Using these websites could mean that you end up paying for a product that is normally free, so be wary.
Of course, with Brexit looming on the horizon we may not be able to make use of the EHIC for much longer – all the more reason to take one out while it’s definitely still valid!
Once you have the means of paying for the treatment of any potential injuries you may incur on your ski trip, there is still the matter of what will happen when you come home.
If you are injured severely enough to require some time off work, then the big question remains of how you intend to cover your expenses while you aren’t working.
Income Protection can be just as important in the long term as your travel insurance if you are sever injured abroad and need more time off when you get home.
With the income protection policy, you can rest those plastered bones at home and return to work after your recovery without having to worry about piling debt or missed payments.
Most Accident & Sickness Insurance providers will cover you for winter sports like skiing and snowboarding (unless you are a professional), but they will not cover you off-piste.
Skiers will typically define off-piste as the untouched areas outside of the prepared slopes, but some insurers can go so far as to define it as skiing anywhere outside a marked run.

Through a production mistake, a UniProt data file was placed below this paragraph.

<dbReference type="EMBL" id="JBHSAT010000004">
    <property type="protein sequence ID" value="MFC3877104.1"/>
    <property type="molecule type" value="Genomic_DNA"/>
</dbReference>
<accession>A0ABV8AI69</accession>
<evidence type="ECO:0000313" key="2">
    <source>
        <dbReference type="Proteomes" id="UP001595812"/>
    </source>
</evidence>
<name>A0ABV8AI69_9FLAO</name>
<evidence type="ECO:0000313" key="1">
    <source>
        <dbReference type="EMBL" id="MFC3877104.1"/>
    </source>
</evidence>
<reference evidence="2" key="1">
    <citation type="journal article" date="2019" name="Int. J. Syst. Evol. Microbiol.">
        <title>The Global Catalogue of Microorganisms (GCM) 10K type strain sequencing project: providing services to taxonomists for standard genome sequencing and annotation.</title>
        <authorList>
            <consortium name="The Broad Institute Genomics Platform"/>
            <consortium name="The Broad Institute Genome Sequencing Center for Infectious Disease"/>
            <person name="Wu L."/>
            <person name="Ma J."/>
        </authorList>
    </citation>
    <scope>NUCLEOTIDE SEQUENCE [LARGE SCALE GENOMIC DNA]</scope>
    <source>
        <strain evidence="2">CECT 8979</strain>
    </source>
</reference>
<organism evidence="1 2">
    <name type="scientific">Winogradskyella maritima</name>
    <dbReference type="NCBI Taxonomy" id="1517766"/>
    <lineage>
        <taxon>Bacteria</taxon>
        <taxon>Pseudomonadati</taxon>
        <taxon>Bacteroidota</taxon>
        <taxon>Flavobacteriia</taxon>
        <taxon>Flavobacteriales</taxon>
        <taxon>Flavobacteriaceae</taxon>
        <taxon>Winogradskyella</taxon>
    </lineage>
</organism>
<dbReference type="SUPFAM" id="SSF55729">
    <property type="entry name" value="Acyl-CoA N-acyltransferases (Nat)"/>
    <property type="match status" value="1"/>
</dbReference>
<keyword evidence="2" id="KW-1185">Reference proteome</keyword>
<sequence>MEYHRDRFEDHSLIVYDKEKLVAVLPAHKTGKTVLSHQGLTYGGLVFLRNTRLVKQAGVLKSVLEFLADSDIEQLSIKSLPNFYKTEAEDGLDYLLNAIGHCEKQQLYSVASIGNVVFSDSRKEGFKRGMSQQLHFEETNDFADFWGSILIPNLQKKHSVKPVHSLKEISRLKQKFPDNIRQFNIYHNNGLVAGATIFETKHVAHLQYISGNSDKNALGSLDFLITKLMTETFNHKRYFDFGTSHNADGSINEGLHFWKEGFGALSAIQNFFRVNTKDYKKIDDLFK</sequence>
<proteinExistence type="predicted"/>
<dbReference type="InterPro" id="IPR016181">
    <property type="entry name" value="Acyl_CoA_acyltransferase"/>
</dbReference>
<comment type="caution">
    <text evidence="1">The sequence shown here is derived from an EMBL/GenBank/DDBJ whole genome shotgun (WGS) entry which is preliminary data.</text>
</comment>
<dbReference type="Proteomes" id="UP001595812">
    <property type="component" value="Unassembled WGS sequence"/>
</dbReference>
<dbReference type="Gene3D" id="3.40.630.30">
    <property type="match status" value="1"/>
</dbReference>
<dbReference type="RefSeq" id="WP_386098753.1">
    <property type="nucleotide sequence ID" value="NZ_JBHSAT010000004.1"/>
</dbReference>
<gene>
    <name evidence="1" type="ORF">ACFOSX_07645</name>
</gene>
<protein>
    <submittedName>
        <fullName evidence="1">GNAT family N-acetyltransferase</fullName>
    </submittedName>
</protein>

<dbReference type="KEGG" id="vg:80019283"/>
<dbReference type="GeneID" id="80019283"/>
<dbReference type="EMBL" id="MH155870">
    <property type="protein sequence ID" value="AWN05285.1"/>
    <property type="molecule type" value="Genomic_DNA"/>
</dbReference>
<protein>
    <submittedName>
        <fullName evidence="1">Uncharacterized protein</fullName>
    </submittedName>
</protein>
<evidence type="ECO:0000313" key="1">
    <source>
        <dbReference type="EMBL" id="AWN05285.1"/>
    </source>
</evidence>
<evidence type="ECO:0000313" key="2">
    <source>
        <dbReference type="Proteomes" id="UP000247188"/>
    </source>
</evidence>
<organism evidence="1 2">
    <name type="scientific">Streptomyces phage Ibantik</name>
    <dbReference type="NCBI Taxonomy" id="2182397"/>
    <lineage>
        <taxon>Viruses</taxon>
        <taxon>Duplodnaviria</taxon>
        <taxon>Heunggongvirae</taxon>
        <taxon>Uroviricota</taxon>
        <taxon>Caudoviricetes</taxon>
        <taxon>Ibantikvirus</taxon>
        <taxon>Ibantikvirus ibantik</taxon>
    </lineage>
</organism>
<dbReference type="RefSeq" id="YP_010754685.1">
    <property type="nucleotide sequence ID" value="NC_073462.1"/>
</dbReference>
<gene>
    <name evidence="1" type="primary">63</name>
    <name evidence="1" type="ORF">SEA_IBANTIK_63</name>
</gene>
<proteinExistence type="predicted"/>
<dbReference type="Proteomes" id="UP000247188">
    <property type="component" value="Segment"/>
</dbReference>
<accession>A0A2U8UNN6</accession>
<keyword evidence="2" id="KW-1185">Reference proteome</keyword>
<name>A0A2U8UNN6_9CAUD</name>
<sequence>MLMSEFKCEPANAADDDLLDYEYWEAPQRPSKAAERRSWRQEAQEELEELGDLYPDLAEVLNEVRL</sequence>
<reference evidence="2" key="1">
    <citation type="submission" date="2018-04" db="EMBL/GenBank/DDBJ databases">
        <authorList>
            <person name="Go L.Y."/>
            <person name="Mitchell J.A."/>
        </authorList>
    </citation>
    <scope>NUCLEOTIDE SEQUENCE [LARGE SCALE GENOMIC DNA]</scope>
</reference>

That’s why it is important to check the wording on your policy and see what you are covered for before you take too the risk.
With the right protection in place, you can have one less thing to worry about when you head off on your ski holiday. As well as having protection on the slopes, being protected off the slopes means that you benefit from a relaxed recovery.
So, instead of worrying while you’re recuperating you can fill your head with thoughts of next year’s black run that is yours for the taking!
Director at Drewberry
Drew was incredibly helpful all the way along and very responsive and patient with any questions I had (which were many). He was able to get me a much better deal on my new health insurance than I had been able to get online. A success all round!